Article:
Teenage Pregnancy is society 's biggest problem, there are so many ways to prevent it, also many advices from people and many decisions a teen parent must make in life. It is today 's biggest issue because it affects teen parent 's future in many results. The three most important things that it affects is education, financial problems, and being a teenage parent. Those three important things are key to each other in order to succeed in life. Teenage Parents are most likely to struggle with these issues and the child will grow up with many different kinds of problems in their life. Most of that will cause poverty and types of drugs too in their future.
One may ask, is teenage pregnancy on the rise? Luckily, it isn’t. Just in 2013, “there were 26.6 births for every 1,000 adolescent females ages 15-19, or 274,641 babies born to females in this age group” (“Teen Births”). On top of that, nearly eighty-nine percent of those births were outside of marriage (“Teen Births”). The 2013 teen birth rate has actually dropped ten percent compared to 2012’s birth rate. Back in 1991, the teenage birth rate was as high as 61.8 births for every 1,000 adolescent females (“Teen Births”). These numbers may come to a surprise to some, but what does not come to a surprise, is that the United States is still the leading country in teen birth rates compared to other developed countries.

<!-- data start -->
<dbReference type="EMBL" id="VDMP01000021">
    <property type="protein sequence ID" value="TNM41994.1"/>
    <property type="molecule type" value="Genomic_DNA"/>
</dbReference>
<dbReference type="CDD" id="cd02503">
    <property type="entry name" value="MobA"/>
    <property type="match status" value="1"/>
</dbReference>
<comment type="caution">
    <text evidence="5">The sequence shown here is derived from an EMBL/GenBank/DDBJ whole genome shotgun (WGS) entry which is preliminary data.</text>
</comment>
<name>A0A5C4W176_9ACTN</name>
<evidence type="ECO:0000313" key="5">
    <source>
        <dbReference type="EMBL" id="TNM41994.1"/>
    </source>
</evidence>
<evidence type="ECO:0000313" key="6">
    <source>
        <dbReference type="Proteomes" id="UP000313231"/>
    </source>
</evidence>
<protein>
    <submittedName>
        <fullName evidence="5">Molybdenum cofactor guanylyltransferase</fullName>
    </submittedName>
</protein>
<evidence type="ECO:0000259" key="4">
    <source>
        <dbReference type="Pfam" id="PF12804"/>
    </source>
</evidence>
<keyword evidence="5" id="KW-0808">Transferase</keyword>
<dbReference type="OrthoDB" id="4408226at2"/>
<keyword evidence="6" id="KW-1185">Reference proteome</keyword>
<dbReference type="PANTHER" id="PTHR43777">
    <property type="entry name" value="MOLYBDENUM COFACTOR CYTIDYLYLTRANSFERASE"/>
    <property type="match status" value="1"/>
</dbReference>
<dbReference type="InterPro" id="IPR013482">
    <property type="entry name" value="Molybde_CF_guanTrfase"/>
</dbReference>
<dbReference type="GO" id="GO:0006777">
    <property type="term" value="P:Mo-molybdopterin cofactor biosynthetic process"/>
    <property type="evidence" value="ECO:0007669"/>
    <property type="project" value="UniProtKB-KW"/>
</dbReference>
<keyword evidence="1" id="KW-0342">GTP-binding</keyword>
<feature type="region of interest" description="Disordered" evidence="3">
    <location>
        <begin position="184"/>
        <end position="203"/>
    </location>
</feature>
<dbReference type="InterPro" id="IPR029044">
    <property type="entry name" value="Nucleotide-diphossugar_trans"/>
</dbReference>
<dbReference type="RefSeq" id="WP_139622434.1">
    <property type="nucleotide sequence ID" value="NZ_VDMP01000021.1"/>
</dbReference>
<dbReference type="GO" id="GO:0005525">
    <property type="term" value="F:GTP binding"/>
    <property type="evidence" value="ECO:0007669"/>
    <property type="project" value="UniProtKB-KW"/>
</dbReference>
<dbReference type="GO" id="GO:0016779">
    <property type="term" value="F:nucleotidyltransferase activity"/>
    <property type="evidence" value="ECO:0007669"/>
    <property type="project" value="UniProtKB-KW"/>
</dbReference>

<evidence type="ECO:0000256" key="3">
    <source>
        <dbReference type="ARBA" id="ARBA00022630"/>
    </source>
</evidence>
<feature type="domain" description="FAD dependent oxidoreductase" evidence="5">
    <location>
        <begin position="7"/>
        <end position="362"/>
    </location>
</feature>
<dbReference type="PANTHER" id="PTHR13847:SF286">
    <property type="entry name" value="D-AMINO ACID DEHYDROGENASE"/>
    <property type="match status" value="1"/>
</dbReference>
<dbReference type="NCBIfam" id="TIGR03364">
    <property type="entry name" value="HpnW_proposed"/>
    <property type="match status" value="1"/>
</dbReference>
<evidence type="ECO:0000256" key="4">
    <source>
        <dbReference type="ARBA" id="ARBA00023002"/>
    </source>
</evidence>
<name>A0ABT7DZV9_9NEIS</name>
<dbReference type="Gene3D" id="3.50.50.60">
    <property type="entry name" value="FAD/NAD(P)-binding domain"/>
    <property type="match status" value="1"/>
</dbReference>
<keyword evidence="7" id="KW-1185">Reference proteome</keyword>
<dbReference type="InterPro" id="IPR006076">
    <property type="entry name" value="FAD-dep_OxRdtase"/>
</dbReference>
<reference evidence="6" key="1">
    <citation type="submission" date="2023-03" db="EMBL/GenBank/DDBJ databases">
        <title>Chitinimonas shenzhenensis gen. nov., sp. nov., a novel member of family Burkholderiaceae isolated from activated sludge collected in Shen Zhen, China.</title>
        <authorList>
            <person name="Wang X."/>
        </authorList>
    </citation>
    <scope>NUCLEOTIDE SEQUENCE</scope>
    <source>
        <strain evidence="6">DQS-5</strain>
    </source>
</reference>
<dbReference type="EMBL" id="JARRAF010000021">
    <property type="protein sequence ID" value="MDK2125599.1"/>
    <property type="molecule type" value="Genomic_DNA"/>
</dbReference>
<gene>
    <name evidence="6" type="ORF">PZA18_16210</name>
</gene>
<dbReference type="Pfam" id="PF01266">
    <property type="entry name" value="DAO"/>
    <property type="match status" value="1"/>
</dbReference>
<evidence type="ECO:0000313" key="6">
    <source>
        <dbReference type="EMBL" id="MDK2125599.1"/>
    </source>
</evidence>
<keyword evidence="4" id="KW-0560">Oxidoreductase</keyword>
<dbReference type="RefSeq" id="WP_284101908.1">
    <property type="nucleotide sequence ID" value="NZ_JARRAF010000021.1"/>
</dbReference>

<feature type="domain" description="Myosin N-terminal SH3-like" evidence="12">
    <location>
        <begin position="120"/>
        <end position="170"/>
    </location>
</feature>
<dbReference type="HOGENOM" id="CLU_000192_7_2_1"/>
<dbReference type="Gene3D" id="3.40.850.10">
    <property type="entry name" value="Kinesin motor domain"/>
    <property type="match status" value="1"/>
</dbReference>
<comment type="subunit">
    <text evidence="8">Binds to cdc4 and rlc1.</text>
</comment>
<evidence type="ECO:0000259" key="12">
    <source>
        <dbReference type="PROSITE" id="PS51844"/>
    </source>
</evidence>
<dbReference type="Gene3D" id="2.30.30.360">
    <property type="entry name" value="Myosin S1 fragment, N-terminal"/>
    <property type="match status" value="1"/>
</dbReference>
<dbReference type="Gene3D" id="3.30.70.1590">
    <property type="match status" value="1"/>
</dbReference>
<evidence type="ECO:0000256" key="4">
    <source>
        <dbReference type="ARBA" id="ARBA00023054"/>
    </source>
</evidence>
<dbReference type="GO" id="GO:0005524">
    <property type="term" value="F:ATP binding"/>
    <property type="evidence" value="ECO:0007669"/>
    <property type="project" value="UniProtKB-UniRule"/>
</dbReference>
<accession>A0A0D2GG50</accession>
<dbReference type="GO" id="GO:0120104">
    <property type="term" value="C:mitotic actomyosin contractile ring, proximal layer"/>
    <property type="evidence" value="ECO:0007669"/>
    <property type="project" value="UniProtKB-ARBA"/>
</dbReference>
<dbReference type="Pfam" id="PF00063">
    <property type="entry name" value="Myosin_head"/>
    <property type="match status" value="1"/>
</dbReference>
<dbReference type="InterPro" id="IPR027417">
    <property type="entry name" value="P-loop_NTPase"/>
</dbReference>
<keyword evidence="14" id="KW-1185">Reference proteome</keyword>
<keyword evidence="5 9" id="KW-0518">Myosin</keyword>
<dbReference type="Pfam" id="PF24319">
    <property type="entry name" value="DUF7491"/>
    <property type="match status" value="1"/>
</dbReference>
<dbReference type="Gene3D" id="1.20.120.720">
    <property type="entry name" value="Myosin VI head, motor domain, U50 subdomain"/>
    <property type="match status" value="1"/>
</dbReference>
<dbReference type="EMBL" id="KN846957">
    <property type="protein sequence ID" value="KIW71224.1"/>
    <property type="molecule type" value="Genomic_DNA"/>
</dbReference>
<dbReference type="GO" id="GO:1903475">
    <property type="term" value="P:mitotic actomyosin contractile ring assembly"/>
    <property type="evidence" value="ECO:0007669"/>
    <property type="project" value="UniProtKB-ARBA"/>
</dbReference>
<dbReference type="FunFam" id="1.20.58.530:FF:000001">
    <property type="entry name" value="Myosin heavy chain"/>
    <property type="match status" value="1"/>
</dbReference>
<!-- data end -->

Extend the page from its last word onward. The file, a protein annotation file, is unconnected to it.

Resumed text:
Like Amy and Loeber (2009), when it comes to the ecological paradigm of teenage pregnancy, Corcoran, Franklin, and Bennett (2000) also believe one’s socioeconomic status is a huge factor that contributes to this problem. A person’s socioeconomic status a lot of times determines “education, expanded family size, single-parent household structure, and lessened resources in terms of employment and income.” These three authors claim that educational performance and goals “dictate the potential costs of child bearing at a young age.” Their studies have also shown that teenage girls’ relationships with the school setting and poorer performance in school serve a greater risk for adolescent pregnancy.
Telling my family about the pregnancy was going to be one of the most petrifying things I’d ever had to do. I honestly know how to know to tell them or who I was going to tell first, I was nervous about what the outcome would be. Telling my child’s father was first though. Moreover, me and my family finding out the news, he had been in a juvenile detention center. When we would be on the phone I would